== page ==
Enzymes accelerate reactions by helping to lower the activation energy needed to start them. But how enzymes achieve this has been the subject of intense debate.

A research team from Texas and China has investigated the similarities and differences underlying this debate by characterizing catalytic reactions at a detailed molecular level. The scientists published their study (“Key difference between transition state stabilization and ground state destabilization: increasing atomic charge densities before or during enzyme–substrate binding”) in Chemical Science.

The team believes its findings will not only lead to a better understanding of the catalytic power of enzymes, but also to practical drug design applications. They also expect their work to help researchers create artificial enzymes.”

“The origin of the enormous catalytic power of enzymes has been extensively studied through experimental and computational approaches. Although precise mechanisms are still subject to much debate, enzymes are thought to catalyze reactions by stabilizing transition states (TSs) or destabilizing ground states (GSs). By exploring the catalysis of various types of enzyme–substrate noncovalent interactions, we found that catalysis by TS stabilization and the catalysis by GS destabilization share common features by reducing the free energy barriers (DG‡s) of reactions, but are different in attaining the requirement for DG‡ reduction,” wrote the investigators.

“Irrespective of whether enzymes catalyze reactions by TS stabilization or GS destabilization, they reduce DG‡s by enhancing the charge densities of catalytic atoms that experience a reduction in charge density between GSs and TSs. Notably, in TS stabilization, the charge density of catalytic atoms is enhanced prior to enzyme–substrate binding, whereas in GS destabilization, the charge density of catalytic atoms is enhanced during the enzyme–substrate binding.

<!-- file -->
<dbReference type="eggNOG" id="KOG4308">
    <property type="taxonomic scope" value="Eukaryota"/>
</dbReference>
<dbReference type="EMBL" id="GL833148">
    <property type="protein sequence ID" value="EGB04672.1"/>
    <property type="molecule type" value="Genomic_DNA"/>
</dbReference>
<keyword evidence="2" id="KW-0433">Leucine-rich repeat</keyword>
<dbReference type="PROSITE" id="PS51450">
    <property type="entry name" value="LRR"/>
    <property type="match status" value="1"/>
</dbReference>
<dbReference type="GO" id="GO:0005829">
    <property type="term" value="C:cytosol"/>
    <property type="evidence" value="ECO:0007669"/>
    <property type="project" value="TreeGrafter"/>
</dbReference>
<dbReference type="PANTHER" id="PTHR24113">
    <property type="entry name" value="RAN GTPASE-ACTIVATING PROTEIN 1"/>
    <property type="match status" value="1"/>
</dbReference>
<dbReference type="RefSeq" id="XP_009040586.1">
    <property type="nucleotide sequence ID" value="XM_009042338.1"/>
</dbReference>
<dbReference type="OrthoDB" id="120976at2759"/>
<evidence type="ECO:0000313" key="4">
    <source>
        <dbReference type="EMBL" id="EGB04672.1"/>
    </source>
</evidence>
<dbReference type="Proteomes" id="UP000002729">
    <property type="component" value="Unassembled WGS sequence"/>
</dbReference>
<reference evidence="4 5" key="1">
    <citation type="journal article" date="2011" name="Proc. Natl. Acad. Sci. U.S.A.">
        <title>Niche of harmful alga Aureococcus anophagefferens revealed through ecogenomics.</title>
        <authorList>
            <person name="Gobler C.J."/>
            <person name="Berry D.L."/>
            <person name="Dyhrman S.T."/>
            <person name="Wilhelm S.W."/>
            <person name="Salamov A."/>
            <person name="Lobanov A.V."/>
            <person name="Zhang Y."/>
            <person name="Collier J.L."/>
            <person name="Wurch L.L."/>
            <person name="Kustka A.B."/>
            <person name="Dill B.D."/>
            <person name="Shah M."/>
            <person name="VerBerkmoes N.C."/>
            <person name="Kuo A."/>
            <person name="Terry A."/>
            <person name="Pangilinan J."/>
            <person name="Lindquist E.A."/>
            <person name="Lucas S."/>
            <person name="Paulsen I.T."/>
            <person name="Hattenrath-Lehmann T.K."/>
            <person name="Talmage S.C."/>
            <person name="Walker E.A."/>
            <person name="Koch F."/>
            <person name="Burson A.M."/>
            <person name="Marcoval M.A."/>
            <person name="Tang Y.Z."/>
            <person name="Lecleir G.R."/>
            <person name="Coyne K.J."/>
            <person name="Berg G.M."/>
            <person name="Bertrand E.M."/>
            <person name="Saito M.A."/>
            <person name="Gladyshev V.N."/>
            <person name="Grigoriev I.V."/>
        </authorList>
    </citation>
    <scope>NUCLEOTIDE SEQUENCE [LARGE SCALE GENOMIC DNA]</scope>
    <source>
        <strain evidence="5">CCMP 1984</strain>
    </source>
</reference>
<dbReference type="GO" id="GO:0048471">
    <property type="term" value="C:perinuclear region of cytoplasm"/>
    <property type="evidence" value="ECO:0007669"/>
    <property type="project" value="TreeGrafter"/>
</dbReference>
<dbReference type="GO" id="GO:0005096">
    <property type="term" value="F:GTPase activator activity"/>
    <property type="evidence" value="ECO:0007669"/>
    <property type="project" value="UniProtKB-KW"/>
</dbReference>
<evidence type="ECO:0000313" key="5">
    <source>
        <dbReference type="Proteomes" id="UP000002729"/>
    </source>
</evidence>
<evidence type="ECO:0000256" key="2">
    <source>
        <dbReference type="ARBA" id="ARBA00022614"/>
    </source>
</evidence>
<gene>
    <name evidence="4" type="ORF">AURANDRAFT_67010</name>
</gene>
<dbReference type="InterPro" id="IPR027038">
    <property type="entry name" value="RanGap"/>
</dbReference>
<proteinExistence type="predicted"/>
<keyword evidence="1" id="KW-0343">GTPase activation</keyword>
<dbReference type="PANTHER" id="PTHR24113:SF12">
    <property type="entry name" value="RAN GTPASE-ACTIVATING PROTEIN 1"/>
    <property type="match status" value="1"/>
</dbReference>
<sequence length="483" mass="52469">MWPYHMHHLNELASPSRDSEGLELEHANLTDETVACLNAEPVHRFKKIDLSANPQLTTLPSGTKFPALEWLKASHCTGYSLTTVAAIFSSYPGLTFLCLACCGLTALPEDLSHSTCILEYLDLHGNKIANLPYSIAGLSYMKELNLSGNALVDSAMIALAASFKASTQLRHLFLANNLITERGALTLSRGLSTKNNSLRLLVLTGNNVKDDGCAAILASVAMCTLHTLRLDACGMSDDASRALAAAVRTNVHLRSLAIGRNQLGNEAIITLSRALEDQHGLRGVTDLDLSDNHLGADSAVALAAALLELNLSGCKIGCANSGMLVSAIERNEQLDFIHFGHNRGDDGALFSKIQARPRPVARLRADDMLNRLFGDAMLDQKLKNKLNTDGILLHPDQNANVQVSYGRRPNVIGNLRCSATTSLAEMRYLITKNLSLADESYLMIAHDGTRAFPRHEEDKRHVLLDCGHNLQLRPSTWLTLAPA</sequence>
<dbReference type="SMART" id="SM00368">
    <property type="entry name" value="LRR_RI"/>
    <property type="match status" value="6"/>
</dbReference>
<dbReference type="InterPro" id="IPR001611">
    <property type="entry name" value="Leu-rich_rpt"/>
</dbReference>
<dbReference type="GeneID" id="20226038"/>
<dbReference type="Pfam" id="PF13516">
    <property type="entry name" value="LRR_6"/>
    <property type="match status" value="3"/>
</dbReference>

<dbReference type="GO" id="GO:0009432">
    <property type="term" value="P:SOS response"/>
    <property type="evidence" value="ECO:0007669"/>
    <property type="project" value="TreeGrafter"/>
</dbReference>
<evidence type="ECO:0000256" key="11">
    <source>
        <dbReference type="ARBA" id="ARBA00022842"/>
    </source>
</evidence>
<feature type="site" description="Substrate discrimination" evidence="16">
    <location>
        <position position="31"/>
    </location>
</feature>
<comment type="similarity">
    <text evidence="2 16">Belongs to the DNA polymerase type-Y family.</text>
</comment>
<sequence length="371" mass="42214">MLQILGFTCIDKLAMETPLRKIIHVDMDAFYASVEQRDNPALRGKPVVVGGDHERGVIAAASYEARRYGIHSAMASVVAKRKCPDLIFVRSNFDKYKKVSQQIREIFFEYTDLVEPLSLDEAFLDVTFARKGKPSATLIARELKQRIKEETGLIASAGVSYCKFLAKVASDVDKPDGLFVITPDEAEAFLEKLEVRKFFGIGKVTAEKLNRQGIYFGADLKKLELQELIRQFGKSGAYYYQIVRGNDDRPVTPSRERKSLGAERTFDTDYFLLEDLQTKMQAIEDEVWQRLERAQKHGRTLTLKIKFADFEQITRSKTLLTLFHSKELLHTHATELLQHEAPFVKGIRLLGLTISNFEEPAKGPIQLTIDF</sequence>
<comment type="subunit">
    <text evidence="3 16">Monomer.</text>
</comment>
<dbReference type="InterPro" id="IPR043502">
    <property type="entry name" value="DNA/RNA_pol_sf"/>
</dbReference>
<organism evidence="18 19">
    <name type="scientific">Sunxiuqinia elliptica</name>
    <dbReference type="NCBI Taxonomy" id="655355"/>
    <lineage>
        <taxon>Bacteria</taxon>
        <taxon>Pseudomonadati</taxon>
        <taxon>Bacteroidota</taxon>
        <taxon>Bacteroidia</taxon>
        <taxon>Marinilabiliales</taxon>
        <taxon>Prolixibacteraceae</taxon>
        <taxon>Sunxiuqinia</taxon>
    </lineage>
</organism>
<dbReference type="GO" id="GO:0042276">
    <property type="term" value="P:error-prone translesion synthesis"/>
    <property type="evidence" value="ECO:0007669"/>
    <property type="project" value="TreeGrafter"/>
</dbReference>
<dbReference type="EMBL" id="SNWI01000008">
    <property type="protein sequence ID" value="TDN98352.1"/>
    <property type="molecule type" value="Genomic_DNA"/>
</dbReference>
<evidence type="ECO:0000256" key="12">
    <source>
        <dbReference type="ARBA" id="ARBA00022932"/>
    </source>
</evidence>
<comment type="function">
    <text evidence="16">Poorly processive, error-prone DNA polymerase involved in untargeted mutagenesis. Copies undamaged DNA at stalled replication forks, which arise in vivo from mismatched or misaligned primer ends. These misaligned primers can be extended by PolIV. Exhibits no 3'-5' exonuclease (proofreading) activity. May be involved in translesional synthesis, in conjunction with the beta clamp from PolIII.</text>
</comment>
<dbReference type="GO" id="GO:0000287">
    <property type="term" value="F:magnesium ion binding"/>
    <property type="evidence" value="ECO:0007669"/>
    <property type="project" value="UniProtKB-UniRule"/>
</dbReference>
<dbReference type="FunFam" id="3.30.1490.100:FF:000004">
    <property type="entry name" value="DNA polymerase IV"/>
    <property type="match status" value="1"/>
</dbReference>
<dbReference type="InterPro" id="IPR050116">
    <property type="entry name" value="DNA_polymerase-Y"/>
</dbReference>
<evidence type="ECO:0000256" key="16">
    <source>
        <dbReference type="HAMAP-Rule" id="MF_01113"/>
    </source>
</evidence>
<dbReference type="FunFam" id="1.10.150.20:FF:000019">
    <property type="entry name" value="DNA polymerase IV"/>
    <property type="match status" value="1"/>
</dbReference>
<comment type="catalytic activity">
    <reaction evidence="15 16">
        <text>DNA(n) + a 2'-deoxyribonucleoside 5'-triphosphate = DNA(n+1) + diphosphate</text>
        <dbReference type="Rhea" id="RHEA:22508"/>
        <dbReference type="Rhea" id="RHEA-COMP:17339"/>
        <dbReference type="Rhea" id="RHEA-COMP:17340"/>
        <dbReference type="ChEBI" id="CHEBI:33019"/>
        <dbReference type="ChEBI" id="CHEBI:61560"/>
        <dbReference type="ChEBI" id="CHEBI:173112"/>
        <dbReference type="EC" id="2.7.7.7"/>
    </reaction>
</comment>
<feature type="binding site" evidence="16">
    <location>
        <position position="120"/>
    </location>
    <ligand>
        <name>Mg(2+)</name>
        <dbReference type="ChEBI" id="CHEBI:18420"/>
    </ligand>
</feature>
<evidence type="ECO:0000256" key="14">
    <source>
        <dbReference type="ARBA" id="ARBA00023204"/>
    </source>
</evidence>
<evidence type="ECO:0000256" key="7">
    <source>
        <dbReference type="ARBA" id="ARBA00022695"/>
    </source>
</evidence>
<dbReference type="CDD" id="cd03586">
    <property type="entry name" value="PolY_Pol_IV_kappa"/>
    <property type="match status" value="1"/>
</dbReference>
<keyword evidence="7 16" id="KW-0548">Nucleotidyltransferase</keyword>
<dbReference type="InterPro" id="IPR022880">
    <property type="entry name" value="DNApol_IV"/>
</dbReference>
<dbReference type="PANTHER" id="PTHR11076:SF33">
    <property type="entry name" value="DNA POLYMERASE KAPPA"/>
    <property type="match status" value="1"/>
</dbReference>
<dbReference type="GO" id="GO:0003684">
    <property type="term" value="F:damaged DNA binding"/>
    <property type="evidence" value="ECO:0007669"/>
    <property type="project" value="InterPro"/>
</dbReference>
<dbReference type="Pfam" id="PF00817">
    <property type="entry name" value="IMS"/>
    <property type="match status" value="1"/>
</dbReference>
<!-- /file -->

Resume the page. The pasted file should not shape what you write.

TS stabilization and GS destabilization are not contradictory to each other

“Results show that TS stabilization and GS destabilization are not contradictory to each other and are consistent in reducing the DG‡s of reactions. The full mechanism of enzyme catalysis includes the mechanism of reducing DG‡ and the mechanism of enhancing atomic charge densities. Our findings may help resolve the debate between TS stabilization and GS destabilization and assist our understanding of catalysis and the design of artificial enzymes.”

“At present time, two major different reaction mechanisms are proposed to explain enzymatic catalytic power,” said Tor Savidge, PhD, professor of pathology and immunology at the Baylor College of Medicine and the Texas Children’s Microbiome Center. “One proposes that enzymes lower the reaction’s activation energy via stabilization of TS and the other that they do it by destabilizing the GS of enzymes. The current idea is that these mechanisms are mutually exclusive.”

Deliang Chen, PhD, first author at Gannan Normal University in China, and his colleagues took a theoretical approach, taking into consideration previous findings from the Savidge lab showing that the noncovalent interactions of substrates and enzymes with water are important in terms of the mechanism of the enzymatic reactions.

“In a biological environment you have to consider the water—that it is going to interfere with the complex atomic interactions occurring in the enzyme’s active site. We need to consider all of them to understand where exactly you need to have electrostatic interactions that are going to favor that enzymatic process,” continued Savidge. “When you take that into consideration, you can understand how these mechanisms are operating.”

Their analyses led the team to propose something new: that TS and GS are not that different after all. They use a similar atomic mechanism to boost the enzymatic reaction forward. The mechanism involves water in altering the charge of important residues within the catalytic site in a way that favors the formation of an energetically favorable state that drives the enzymatic reaction to occur.

“The important, new point here is not how this is achieved but when it is achieved,” explained Savidge. “We have shown that in stabilization of transition states, the charges that drive the reaction forward are formed before the substrate enters the active site. While in the destabilization ground state this also occurs but after the substrate enters the active site.”

The researchers also proposed that the common mechanism between TS and GS is universal—it can be applied to many enzymatic reactions.

 

 

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